On Dennis Blair’s resignation as director of national intelligence:
Remember when Abdulmutallab was captured in Detroit for trying to blow up the airplane, he was questioned for less than an hour, then he got his Miranda rights, and he said nothing for over a month. After that, the family arrived, he started talking.
At that point, the administration began leaking a lot of the information as a way to undo the political damage — because it had taken a lot of attacks (in that month when he wasn’t saying anything) for actually Mirandizing him and losing potentially important information about the terrorists he was with in Yemen.
So, once he started talking there were all kind of stories about his connections with Yemen, etc. What you heard Blair talking about was how dismayed he was by all those leaks, because if you‘re in intelligence and you’re getting all this information, you don’t want it to be publicized in a way that our enemies in Yemen are going to hear about it and take measures . . .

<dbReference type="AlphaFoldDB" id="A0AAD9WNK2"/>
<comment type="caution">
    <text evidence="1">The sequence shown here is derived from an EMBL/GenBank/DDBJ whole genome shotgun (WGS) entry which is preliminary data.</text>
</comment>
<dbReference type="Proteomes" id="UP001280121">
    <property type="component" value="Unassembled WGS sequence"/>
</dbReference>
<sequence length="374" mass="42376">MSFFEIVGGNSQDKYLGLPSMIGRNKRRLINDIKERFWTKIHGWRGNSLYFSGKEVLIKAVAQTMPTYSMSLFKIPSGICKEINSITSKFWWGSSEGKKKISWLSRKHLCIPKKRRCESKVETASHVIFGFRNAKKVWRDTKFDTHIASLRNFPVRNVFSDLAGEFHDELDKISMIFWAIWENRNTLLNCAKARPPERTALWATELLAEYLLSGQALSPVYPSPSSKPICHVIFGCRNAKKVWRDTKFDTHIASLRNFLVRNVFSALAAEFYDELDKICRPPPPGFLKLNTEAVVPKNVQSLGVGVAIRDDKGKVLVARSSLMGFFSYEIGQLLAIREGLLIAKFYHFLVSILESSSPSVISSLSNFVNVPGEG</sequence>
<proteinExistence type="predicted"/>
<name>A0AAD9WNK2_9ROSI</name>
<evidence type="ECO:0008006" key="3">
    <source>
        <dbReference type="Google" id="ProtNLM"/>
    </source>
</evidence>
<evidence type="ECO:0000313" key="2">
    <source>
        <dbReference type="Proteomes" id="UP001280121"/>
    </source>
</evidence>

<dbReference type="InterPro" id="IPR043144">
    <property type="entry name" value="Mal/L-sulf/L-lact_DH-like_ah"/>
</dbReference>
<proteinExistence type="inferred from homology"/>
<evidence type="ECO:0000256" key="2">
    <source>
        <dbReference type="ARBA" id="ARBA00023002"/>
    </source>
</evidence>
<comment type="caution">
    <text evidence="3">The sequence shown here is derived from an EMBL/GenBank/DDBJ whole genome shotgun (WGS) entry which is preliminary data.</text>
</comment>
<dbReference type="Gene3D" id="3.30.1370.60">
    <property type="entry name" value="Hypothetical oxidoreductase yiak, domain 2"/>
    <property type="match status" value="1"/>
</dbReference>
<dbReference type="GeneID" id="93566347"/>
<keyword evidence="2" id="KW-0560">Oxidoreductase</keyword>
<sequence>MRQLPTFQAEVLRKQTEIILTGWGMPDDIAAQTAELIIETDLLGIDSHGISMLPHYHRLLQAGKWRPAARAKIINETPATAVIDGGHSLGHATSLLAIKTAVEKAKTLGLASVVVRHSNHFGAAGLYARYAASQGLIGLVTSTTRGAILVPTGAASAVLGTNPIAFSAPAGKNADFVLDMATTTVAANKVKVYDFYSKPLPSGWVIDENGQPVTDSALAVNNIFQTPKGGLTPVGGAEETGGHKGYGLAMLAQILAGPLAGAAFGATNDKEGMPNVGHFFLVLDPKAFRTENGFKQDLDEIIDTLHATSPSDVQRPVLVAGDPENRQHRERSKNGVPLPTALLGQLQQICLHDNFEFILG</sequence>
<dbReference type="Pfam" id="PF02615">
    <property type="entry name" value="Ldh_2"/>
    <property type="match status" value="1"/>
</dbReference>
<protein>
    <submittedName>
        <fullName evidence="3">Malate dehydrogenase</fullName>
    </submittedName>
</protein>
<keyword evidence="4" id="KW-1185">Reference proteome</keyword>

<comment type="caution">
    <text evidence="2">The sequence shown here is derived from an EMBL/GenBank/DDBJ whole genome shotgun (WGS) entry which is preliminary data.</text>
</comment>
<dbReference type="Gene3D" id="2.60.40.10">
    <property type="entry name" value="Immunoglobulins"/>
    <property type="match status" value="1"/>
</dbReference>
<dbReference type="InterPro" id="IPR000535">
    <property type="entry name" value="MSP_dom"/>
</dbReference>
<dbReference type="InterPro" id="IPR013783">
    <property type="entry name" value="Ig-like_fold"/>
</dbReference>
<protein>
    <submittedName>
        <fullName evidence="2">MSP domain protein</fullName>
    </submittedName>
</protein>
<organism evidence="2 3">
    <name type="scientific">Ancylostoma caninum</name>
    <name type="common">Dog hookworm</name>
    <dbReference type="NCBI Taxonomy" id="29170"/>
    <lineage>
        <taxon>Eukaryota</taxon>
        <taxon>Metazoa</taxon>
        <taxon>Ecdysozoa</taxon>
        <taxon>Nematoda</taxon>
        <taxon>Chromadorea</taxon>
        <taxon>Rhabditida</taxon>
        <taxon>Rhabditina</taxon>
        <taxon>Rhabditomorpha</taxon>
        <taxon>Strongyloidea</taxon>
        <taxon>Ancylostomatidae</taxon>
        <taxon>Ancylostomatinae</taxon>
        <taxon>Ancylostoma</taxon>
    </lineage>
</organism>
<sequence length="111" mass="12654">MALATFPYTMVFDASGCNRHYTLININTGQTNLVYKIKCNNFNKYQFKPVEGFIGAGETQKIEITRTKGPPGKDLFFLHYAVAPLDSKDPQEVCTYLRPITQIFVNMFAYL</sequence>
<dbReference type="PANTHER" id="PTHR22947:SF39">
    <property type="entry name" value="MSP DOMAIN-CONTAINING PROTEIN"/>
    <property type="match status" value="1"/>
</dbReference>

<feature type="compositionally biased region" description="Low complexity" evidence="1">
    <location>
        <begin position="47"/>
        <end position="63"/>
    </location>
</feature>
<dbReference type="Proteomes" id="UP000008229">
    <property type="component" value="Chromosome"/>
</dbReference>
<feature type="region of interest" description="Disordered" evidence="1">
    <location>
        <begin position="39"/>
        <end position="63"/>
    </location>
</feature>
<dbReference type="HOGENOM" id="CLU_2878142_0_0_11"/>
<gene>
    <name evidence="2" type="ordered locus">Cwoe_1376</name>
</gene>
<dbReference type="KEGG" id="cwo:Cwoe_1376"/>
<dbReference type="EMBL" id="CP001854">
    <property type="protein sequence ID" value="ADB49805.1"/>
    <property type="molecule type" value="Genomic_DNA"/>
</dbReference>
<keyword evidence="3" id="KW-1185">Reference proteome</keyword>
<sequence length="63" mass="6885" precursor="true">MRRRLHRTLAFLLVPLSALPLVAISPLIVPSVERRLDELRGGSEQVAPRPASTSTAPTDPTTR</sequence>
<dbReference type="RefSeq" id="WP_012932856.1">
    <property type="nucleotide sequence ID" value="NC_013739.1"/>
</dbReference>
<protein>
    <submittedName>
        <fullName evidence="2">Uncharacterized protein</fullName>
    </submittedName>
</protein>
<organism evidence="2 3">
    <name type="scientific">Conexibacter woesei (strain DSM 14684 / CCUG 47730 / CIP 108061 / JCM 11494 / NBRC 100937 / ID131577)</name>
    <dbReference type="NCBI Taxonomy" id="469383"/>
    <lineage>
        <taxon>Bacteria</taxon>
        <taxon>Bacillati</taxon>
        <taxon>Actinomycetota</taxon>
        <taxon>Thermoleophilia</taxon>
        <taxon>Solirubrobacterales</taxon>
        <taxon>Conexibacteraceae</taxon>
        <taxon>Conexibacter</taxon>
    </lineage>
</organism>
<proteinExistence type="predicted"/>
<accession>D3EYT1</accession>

So, this was a fairly strong attack on the White House for using intelligence as a way to tart up its political position — which had been damaged by the Mirandizing issue — and to actually jeopardize American national security.
Even though he said it in fractured syntax, it was a very strong message and I think it really hurt his standing inside the White House.
On Rand Paul’s remarks on the Civil Rights Act:
This is not going to sink him, but it is a negative. If on the first day of the general election campaign you have to issue a statement saying I’m not in favor of repealing the Civil Rights Act, you have a problem. Why are you even discussing it?
There is a reason why in America libertarians are admired and their ideas are current, but they get half a percent of the vote when they actually want to govern. People don’t want this purist individualism actually in government.
And I think he should have had an easy answer saying: “The Civil Rights Act was one of the great achievements of our day and it made our country enormously better in every way. But… our real problem today, in part, [is that] because of the prestige that the federal government acquired as a result of the success on civil rights, it thought it could solve everything, and for the last 50 years we have been injecting it in every area of life, and I’m saying it’s not the way to approach things.”
But to actually debate the first principles about desegregation on day one of the campaign, this is a huge unforced error.